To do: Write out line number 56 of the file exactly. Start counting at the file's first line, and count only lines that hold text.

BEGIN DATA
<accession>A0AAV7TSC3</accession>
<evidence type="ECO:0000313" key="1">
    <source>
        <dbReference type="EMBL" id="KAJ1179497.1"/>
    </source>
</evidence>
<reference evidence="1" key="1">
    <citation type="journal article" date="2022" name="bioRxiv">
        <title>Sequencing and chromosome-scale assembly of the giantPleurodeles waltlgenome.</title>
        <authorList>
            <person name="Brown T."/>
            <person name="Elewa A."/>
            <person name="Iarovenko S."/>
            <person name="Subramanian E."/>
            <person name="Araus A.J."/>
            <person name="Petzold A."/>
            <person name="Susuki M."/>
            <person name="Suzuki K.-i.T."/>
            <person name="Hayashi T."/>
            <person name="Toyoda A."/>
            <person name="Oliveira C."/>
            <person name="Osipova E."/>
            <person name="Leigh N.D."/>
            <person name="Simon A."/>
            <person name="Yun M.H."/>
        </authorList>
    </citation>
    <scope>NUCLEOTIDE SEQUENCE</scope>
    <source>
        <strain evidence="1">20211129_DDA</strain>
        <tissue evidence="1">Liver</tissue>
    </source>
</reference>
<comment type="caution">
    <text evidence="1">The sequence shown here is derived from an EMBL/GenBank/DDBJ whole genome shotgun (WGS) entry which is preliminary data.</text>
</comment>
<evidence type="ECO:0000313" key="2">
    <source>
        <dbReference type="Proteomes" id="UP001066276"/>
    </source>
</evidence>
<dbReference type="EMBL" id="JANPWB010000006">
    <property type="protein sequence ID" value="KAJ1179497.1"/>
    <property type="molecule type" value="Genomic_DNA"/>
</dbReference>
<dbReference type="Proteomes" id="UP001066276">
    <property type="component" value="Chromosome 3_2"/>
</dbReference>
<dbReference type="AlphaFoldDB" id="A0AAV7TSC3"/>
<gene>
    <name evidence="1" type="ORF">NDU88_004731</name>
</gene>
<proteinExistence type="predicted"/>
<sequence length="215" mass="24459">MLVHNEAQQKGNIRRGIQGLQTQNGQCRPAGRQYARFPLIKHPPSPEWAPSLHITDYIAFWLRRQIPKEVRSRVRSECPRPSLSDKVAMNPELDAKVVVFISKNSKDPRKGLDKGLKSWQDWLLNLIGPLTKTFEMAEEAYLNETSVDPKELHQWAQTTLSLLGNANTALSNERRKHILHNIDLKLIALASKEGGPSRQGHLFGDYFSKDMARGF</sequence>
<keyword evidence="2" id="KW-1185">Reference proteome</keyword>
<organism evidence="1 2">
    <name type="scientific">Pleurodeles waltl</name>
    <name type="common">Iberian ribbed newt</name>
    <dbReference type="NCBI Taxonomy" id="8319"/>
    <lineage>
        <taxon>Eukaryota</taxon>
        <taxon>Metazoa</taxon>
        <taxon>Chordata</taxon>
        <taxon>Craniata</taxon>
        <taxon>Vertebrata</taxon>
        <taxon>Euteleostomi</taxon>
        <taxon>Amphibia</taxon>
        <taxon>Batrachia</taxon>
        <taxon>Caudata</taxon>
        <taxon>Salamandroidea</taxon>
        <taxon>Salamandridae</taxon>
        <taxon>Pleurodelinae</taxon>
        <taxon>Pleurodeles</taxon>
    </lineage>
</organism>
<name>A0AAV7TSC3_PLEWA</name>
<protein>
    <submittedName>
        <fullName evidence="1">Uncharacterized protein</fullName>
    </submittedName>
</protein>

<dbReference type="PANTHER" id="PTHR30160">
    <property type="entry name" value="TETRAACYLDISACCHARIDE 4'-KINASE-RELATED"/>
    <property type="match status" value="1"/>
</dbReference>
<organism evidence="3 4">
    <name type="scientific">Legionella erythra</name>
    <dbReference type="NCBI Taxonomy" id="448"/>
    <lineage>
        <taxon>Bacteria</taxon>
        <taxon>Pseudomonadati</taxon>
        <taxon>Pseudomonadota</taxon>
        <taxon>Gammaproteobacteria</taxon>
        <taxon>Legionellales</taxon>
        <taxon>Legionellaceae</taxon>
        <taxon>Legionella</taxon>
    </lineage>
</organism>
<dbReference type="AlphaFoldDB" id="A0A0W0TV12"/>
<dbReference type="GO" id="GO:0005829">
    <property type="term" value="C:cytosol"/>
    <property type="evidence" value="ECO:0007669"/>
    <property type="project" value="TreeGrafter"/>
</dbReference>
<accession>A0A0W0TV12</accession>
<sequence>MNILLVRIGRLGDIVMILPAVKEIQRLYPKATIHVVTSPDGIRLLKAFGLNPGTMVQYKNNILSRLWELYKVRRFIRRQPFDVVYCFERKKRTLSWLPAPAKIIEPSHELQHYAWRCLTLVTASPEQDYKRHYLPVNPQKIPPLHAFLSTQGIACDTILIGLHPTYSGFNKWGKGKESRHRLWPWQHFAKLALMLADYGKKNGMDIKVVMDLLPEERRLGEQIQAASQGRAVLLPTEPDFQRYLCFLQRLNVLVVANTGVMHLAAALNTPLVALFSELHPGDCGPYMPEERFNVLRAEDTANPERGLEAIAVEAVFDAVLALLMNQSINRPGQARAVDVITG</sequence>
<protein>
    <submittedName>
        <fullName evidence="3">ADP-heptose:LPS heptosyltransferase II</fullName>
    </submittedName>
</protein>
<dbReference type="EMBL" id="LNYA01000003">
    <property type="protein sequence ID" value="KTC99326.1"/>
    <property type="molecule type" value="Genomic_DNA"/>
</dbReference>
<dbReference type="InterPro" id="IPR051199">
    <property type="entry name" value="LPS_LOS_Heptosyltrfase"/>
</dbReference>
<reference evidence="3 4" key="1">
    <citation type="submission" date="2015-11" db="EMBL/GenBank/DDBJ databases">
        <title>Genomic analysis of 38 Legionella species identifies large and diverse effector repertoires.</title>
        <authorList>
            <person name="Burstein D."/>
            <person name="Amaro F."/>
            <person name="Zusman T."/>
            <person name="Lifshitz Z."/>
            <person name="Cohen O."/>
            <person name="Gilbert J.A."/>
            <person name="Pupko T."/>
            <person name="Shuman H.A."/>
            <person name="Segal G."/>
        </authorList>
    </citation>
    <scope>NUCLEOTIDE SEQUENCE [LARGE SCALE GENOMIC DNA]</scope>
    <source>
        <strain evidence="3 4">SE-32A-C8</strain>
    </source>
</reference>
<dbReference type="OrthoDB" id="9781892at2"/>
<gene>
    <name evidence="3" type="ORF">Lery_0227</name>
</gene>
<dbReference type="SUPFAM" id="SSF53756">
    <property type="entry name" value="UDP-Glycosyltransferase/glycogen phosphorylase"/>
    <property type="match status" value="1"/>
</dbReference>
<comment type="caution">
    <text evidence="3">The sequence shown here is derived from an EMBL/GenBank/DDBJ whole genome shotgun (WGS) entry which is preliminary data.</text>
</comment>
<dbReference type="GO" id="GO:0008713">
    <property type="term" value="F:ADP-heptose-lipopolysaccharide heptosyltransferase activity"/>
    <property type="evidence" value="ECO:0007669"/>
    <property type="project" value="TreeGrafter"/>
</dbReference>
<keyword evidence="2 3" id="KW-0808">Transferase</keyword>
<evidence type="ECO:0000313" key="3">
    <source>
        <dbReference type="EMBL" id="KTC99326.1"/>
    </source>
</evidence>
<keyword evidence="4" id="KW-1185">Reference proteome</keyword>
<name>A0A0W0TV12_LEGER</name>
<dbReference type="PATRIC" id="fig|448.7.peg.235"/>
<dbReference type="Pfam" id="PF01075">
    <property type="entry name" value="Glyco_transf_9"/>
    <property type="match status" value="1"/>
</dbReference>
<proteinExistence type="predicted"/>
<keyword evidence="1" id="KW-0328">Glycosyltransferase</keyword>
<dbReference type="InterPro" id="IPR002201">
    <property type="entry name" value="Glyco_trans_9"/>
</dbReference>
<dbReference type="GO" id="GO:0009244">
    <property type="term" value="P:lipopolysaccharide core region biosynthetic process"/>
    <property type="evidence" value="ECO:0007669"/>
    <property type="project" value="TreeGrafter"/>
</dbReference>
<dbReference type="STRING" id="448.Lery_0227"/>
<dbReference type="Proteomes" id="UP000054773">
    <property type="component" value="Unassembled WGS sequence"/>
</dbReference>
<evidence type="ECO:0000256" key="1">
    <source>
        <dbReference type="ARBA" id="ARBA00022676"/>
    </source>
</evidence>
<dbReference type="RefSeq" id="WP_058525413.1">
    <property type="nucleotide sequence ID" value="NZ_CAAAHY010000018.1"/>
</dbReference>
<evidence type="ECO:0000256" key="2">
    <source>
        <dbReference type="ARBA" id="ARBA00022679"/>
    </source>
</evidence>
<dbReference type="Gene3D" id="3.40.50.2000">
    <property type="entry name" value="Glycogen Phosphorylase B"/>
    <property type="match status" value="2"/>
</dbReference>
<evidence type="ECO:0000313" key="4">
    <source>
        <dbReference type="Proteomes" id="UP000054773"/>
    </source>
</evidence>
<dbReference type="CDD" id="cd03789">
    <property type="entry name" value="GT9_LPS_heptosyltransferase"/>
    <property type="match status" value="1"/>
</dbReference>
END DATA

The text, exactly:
<organism evidence="1 2">